Like a trailer for an upcoming Hollywood movie (which is ironic because Hollywood was where the #MeToo fire was lit), today the EEOC released some of its preliminary findings on its charge enforcement during fiscal 2018. As expected, the results are staggering. It is important to note that the EEOC did not release the 2018 data in the traditional form of updating a chart of charges. Instead, it included the preliminary data in a news release entitled “What You Should Know: EEOC Leads the Way in Preventing Workplace Harassment.” Within this document was contained the data we have all been waiting for (or at least important pieces).

The EEOC investigated at least 800 more sexual harassment charges since the advent of the #MeToo movement

While touting its efforts to “vigorously combat workplace harassment” the EEOC casually mentioned, “[c]harges filed with the EEOC alleging sexual harassment increased by more than 12 percent from fiscal year 2017.” Given we know that there were 6,696 sexual harassment based charges filed in fiscal 2017, the reported increase translates to at least 7,499 charges filed in 2018. Alternatively stated, the EEOC investigated at least 800 more sexual harassment charges since the advent of the #MeToo movement. This is clearly significant.

The EEOC release also states two other significant findings. First, consistent with the EEOC’s statement that the agency would be filing more lawsuits on behalf of victims, the report states that the number of lawsuits indeed rose by 11 (a 50% increase). This is significant because it means the EEOC is investing key resources into prosecuting cases as well as investigating them, which spells a new type of trouble for employers of all sizes. The EEOC also reports that it recovered $70 million for victims of harassment through its enforcement and litigation procedures. This was up from $47.5 million in fiscal 2017.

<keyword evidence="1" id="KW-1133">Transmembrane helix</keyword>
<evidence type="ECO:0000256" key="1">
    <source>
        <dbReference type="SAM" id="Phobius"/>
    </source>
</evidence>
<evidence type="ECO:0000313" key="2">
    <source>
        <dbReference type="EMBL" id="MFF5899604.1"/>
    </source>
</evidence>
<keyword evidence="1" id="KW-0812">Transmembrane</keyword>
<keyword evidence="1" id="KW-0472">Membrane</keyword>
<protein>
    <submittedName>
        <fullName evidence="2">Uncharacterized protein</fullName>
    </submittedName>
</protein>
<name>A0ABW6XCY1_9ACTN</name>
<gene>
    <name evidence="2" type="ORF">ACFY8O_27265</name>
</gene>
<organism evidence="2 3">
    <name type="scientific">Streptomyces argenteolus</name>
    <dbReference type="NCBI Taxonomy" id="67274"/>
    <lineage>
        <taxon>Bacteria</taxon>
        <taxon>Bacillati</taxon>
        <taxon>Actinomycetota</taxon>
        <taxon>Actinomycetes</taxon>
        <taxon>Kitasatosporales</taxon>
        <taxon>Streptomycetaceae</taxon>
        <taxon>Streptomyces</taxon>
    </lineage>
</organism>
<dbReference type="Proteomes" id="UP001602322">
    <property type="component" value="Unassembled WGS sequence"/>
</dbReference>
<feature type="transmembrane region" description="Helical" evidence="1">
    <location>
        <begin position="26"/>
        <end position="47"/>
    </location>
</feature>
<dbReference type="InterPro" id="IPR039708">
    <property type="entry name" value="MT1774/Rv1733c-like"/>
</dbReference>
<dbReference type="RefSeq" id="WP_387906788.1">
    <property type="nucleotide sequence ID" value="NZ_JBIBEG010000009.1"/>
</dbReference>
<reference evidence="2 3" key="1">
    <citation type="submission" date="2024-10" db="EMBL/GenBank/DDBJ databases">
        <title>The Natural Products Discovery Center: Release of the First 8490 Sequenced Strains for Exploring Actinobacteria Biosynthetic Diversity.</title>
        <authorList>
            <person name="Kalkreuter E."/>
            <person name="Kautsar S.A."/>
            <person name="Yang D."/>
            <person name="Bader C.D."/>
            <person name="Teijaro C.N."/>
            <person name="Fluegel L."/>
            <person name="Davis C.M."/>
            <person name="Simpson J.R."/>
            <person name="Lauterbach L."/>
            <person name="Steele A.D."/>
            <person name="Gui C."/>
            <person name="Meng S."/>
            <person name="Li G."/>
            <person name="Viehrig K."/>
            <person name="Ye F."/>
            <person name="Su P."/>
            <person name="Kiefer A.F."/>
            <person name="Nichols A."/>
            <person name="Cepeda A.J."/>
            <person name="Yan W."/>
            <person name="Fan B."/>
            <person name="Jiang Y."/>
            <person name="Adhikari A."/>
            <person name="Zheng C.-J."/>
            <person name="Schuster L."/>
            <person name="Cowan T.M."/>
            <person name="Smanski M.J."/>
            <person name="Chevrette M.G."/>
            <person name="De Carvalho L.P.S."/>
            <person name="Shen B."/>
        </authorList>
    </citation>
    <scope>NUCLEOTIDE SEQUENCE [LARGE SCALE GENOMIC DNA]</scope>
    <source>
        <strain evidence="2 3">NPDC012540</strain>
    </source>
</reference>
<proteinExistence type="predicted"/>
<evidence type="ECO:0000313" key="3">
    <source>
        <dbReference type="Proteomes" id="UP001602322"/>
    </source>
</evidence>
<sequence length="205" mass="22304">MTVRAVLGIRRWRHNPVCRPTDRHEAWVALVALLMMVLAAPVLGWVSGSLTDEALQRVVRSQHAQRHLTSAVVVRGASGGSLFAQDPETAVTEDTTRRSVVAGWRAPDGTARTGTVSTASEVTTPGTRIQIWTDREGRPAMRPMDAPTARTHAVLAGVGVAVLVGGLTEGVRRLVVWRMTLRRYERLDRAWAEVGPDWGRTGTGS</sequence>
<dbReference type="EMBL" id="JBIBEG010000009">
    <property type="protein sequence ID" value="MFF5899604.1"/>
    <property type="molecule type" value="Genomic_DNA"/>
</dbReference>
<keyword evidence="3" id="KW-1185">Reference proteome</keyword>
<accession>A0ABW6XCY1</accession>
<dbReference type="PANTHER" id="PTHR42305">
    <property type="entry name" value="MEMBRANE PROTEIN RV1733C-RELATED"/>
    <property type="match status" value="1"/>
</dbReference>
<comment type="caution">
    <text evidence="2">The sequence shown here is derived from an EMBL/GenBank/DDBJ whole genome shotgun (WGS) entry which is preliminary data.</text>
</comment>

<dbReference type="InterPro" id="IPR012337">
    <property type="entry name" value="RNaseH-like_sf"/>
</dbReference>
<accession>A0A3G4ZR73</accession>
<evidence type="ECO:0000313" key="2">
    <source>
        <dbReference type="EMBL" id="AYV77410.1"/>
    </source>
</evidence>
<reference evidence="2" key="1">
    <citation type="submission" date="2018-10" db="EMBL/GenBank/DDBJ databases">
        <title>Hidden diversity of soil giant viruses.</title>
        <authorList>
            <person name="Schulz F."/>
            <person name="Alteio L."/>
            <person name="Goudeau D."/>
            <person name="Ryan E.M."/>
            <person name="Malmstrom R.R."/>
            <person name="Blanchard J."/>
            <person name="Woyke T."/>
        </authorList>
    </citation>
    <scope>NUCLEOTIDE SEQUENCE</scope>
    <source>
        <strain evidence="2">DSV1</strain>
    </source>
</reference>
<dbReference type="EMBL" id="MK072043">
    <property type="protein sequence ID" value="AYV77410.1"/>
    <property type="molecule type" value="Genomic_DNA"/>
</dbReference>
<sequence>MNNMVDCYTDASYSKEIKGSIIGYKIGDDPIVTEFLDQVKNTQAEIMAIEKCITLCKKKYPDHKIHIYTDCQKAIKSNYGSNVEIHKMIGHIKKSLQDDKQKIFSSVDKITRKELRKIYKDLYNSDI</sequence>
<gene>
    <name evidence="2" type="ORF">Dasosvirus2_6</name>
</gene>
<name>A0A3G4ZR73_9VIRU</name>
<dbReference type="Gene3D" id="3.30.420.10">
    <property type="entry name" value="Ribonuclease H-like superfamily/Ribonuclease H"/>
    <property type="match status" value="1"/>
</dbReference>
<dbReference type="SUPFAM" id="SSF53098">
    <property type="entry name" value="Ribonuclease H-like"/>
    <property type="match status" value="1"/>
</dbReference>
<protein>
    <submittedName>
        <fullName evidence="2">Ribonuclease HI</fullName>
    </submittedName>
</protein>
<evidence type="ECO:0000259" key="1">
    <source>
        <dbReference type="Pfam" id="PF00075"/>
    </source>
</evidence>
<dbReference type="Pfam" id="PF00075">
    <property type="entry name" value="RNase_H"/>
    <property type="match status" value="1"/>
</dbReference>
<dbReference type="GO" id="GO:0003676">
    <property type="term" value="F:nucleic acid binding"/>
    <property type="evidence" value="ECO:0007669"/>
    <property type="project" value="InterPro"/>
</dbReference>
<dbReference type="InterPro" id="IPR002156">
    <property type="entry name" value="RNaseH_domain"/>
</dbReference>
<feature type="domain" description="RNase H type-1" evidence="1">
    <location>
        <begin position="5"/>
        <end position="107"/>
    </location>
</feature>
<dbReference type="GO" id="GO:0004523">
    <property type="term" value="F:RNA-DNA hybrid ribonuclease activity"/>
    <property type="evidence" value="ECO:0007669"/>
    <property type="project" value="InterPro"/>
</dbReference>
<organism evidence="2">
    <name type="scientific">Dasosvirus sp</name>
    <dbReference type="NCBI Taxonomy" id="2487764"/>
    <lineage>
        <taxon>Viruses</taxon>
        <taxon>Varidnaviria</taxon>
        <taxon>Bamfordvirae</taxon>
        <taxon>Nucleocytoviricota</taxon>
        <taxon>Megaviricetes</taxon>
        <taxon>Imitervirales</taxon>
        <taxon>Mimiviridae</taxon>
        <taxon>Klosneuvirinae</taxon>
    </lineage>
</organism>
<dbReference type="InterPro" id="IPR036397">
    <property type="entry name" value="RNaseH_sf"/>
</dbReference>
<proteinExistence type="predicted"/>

The EEOC also reports that it recovered $70 million for victims of harassment through its enforcement and litigation procedures.

The significance of this document cannot be understated, not just in the shocking increase in numbers, but also the EEOC’s new method of promoting its efforts to investigate, stop, and punish those employers who allow incidents to occur. It will not only be interesting to see if 2018 is an outlier (or more likely) the start of a trend. In either event, employers should be more interested than ever in making sure their employees receive the proper training to prevent incidents of sexual harassment in the workplace.

Syntrio is a leader in the human resources and employment law fields (as well as ethics and compliance) and is prepared to help your company implement a compliance program aimed at reducing the potential impact of harassment, discrimination and other employment law issues your organization may face. Syntrio takes an innovative philosophy towards employment law training program design and strives to engineer engaging, entertaining, and thought-provoking content.

Contact for more information about our discrimination, harassment, and prevention of retaliation online courses and remember to follow us on Facebook, TwitterGoogle Plus and LinkedIn for daily updates on corporate compliance that impact your company.

Employers Beware: New EEOC Flyer Targets Younger Employees

On July 22, 2016, the EEOC released a one-page information sheet that explains how religious discrimination impacts employee job rights. The flyer explains that it is illegal for employers to treat their employees differently or harass them based on religious practices or beliefs. Sounds informative, until you dig a bit deeper into the sheet and learn a bit about the historical context at work here.

In the past 20 years the number of religious discrimination charges filed with the EEOC has more than doubled, from 1,709 in 1997 to 3,502 in 2015, but those numbers do not tell the whole story, as there are a number of factors at work leading to that increase. When we examine the picture within the picture, the number of charges spiked dramatically in fiscal 2008-2013, going from 2,880 charges in 2007 to 3,273 in 2008 all the way to 4,151 in 2011 before gradually declining from 2012-2015. Not surprisingly, the spike in charges in the years following the Great Recession coincides with an extreme risk of layoff for EEOC investigatory agents. 

While the EEOC is charged with investigating and conciliating charges of discrimination in the United States, they are anything but a friend of employers, and have long been known to seek “target rich” sectors within the workforce. With 2016 being an election year, the new flier unabashedly seeks younger employees as Plaintiffs to keep the agents employed in a new administration. The flier is not ironic in its attempt to target younger workers, as shown in the paragraphs below.